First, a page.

California Attorney General Eyes Loyalty Programs for CCPA ViolationsFebruary 9, 2022
On Data Privacy Day (January 28), California Attorney General Rob Bonta issued a statement on a recent “investigative sweep” conducted by the California Office of the Attorney General concerning businesses operating loyalty programs and their compliance with the financial incentive requirements of the California Consumer Privacy Act of 2018 (the “CCPA”). Based on the findings of the investigation, the Attorney General sent notices of noncompliance to businesses that are allegedly failing to provide notices of financial incentive programs to customers that opt into their loyalty programs, as required by the CCPA.
The Attorney General sent these notices to a variety of businesses, including retailers, home improvement businesses, travel and food service industry members, as well as data brokers, marketing companies, businesses handling children’s information, media outlets, and online retailers. Businesses that received notices of noncompliance have 30 days from the date of the notice to cure any alleged violation or the Attorney General can initiate enforcement actions. Notably, starting January 1, 2023, once the California Privacy Rights Act of 2020 (the “CPRA”) takes effect, this 30-day cure period will be eliminated and the recently established California Consumer Protection Agency will have the discretionary power of whether to provide a business with time to cure an alleged violation or not.
Under the CCPA, businesses doing business in California that offer a “financial incentive,” which is defined as “a program, benefit, or other offering, including payments to consumers, related to the collection, deletion, or sale of personal information” and may include discounts, free items, or other rewards, in exchange for personal information must provide consumers with a notice explaining each financial incentive. The purpose of the notice of financial incentive is to explain to the consumer the material terms of a financial incentive so that the consumer may make an informed decision about whether to participate. In addition to the notice, the CCPA requires a business to receive a consumer’s prior opt-in consent in order to enter the consumer into a financial incentive and this consent may be revoked by the consumer at any time.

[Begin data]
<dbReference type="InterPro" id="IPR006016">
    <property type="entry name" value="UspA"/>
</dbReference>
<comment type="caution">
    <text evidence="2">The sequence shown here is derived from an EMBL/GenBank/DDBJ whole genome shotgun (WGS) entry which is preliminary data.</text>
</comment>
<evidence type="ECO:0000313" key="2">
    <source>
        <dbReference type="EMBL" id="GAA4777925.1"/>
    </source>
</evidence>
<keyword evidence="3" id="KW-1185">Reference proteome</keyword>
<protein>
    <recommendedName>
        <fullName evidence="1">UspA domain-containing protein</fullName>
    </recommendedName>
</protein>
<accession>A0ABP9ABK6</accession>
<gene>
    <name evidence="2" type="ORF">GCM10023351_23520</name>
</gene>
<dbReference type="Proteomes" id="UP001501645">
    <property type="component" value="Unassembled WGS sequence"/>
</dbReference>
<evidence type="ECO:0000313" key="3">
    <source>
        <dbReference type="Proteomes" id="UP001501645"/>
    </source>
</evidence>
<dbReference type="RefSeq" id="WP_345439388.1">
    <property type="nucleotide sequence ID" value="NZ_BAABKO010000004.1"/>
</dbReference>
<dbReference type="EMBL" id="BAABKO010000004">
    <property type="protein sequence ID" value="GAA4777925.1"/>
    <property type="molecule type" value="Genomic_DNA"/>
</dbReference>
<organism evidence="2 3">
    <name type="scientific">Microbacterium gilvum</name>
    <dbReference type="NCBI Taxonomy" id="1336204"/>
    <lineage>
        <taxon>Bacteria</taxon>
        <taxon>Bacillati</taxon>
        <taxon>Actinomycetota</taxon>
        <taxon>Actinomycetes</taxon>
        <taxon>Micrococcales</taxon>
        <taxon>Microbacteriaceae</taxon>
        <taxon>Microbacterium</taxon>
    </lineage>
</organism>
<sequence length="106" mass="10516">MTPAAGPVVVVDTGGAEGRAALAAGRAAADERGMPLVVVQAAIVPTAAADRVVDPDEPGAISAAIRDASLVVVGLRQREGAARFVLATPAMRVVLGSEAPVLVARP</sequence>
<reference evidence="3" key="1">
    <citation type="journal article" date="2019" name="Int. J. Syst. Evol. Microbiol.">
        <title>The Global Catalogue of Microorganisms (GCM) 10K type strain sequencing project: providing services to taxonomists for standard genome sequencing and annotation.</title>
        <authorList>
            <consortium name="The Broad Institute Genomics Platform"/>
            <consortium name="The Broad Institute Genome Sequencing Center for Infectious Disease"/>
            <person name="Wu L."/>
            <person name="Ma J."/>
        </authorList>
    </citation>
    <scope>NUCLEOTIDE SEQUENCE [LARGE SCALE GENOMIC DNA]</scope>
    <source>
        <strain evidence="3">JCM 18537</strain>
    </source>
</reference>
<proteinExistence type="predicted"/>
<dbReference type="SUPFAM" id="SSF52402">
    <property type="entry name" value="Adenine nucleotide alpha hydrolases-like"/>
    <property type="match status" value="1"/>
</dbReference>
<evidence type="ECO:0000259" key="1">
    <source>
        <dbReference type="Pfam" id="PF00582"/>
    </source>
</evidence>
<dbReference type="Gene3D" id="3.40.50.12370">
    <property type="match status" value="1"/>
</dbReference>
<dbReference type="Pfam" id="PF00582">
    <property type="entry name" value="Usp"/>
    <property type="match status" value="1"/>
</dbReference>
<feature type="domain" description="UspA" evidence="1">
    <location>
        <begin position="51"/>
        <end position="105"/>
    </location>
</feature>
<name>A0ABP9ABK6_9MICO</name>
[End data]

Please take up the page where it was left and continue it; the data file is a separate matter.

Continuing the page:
A business must provide the notice of financial incentive prior to entering a consumer into the financial incentive program and such notice must:
- summarize the financial incentive;
- describe the material terms of the financial incentive program, including the categories of personal information collected and the value of the consumer’s personal information to the business;
- provide instructions on how consumers can opt-in to the financial incentive and how consumers can opt-out or withdraw from the financial incentive; and
- explain how the financial incentive is reasonably related to the value of the consumer’s personal information to the business, including a good-faith estimate of the value of the consumer’s data and a description of the method the business used to calculate the value of the consumer’s data.
The statement from the California Office of the Attorney General made clear that the financial incentive requirements of the CCPA apply to personal information collected online, as well as, in-person. Further, the Attorney General warned “I urge all businesses in California to take note and be transparent about how you’re using your customer’s data. My office continues to fight to protect consumer privacy, and we will enforce the law.” If you need assistance with your CCPA compliance efforts or want more information on compliance with the CCPA or its financial incentive requirements, please contact one of our Cybersecurity & Data Privacy attorneys.